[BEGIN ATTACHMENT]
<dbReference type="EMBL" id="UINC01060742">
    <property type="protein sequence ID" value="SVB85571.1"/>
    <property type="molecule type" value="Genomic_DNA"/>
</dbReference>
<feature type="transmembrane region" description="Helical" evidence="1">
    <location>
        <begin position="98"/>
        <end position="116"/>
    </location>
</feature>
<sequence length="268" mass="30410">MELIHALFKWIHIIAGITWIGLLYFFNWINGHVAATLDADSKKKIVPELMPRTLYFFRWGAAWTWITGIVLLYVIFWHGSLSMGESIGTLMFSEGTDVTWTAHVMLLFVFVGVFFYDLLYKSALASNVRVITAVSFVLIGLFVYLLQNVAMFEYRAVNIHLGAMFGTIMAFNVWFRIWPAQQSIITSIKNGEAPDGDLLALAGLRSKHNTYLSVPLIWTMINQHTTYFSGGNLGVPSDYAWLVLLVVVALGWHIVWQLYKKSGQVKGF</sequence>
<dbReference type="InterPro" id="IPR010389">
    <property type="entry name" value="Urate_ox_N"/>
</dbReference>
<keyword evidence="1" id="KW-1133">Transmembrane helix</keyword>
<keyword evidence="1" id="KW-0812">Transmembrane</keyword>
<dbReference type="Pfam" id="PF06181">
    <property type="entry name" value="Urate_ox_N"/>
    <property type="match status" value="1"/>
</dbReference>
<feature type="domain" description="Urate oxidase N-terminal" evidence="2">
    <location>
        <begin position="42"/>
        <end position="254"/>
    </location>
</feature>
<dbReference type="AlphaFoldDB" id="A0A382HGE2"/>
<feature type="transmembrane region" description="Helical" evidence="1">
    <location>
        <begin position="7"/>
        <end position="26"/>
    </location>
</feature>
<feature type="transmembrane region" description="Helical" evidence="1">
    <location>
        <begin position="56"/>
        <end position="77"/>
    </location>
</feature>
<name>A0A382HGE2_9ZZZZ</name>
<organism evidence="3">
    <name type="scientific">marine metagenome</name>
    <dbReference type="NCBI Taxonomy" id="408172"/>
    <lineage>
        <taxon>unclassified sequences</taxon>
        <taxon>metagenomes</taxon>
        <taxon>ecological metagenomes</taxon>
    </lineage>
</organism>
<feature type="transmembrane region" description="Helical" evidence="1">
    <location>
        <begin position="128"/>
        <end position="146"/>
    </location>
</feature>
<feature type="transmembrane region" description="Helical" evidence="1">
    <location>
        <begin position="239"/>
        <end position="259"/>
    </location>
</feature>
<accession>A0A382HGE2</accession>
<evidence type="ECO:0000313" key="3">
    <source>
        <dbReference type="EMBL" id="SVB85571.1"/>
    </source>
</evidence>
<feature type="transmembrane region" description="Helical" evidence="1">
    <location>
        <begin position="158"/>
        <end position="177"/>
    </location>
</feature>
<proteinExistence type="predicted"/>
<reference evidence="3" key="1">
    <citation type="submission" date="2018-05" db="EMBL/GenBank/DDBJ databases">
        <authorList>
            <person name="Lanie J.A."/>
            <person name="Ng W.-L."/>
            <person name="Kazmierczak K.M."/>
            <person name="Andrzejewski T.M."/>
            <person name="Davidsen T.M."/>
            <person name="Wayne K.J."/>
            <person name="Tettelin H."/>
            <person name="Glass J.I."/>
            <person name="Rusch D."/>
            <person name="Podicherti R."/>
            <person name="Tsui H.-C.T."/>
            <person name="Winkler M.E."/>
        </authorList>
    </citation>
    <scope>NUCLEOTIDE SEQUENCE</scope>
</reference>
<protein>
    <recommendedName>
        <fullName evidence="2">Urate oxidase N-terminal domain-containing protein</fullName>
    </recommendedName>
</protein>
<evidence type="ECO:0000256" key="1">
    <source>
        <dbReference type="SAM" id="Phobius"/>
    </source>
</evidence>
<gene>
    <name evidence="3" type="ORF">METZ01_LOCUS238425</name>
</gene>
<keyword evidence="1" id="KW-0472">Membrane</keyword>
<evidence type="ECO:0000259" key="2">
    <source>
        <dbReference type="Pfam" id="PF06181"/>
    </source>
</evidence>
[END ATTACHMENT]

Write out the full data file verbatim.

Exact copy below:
<dbReference type="EMBL" id="UINC01060742">
    <property type="protein sequence ID" value="SVB85571.1"/>
    <property type="molecule type" value="Genomic_DNA"/>
</dbReference>
<feature type="transmembrane region" description="Helical" evidence="1">
    <location>
        <begin position="98"/>
        <end position="116"/>
    </location>
</feature>
<sequence length="268" mass="30410">MELIHALFKWIHIIAGITWIGLLYFFNWINGHVAATLDADSKKKIVPELMPRTLYFFRWGAAWTWITGIVLLYVIFWHGSLSMGESIGTLMFSEGTDVTWTAHVMLLFVFVGVFFYDLLYKSALASNVRVITAVSFVLIGLFVYLLQNVAMFEYRAVNIHLGAMFGTIMAFNVWFRIWPAQQSIITSIKNGEAPDGDLLALAGLRSKHNTYLSVPLIWTMINQHTTYFSGGNLGVPSDYAWLVLLVVVALGWHIVWQLYKKSGQVKGF</sequence>
<dbReference type="InterPro" id="IPR010389">
    <property type="entry name" value="Urate_ox_N"/>
</dbReference>
<keyword evidence="1" id="KW-1133">Transmembrane helix</keyword>
<keyword evidence="1" id="KW-0812">Transmembrane</keyword>
<dbReference type="Pfam" id="PF06181">
    <property type="entry name" value="Urate_ox_N"/>
    <property type="match status" value="1"/>
</dbReference>
<feature type="domain" description="Urate oxidase N-terminal" evidence="2">
    <location>
        <begin position="42"/>
        <end position="254"/>
    </location>
</feature>
<dbReference type="AlphaFoldDB" id="A0A382HGE2"/>
<feature type="transmembrane region" description="Helical" evidence="1">
    <location>
        <begin position="7"/>
        <end position="26"/>
    </location>
</feature>
<feature type="transmembrane region" description="Helical" evidence="1">
    <location>
        <begin position="56"/>
        <end position="77"/>
    </location>
</feature>
<name>A0A382HGE2_9ZZZZ</name>
<organism evidence="3">
    <name type="scientific">marine metagenome</name>
    <dbReference type="NCBI Taxonomy" id="408172"/>
    <lineage>
        <taxon>unclassified sequences</taxon>
        <taxon>metagenomes</taxon>
        <taxon>ecological metagenomes</taxon>
    </lineage>
</organism>
<feature type="transmembrane region" description="Helical" evidence="1">
    <location>
        <begin position="128"/>
        <end position="146"/>
    </location>
</feature>
<feature type="transmembrane region" description="Helical" evidence="1">
    <location>
        <begin position="239"/>
        <end position="259"/>
    </location>
</feature>
<accession>A0A382HGE2</accession>
<evidence type="ECO:0000313" key="3">
    <source>
        <dbReference type="EMBL" id="SVB85571.1"/>
    </source>
</evidence>
<feature type="transmembrane region" description="Helical" evidence="1">
    <location>
        <begin position="158"/>
        <end position="177"/>
    </location>
</feature>
<proteinExistence type="predicted"/>
<reference evidence="3" key="1">
    <citation type="submission" date="2018-05" db="EMBL/GenBank/DDBJ databases">
        <authorList>
            <person name="Lanie J.A."/>
            <person name="Ng W.-L."/>
            <person name="Kazmierczak K.M."/>
            <person name="Andrzejewski T.M."/>
            <person name="Davidsen T.M."/>
            <person name="Wayne K.J."/>
            <person name="Tettelin H."/>
            <person name="Glass J.I."/>
            <person name="Rusch D."/>
            <person name="Podicherti R."/>
            <person name="Tsui H.-C.T."/>
            <person name="Winkler M.E."/>
        </authorList>
    </citation>
    <scope>NUCLEOTIDE SEQUENCE</scope>
</reference>
<protein>
    <recommendedName>
        <fullName evidence="2">Urate oxidase N-terminal domain-containing protein</fullName>
    </recommendedName>
</protein>
<evidence type="ECO:0000256" key="1">
    <source>
        <dbReference type="SAM" id="Phobius"/>
    </source>
</evidence>
<gene>
    <name evidence="3" type="ORF">METZ01_LOCUS238425</name>
</gene>
<keyword evidence="1" id="KW-0472">Membrane</keyword>
<evidence type="ECO:0000259" key="2">
    <source>
        <dbReference type="Pfam" id="PF06181"/>
    </source>
</evidence>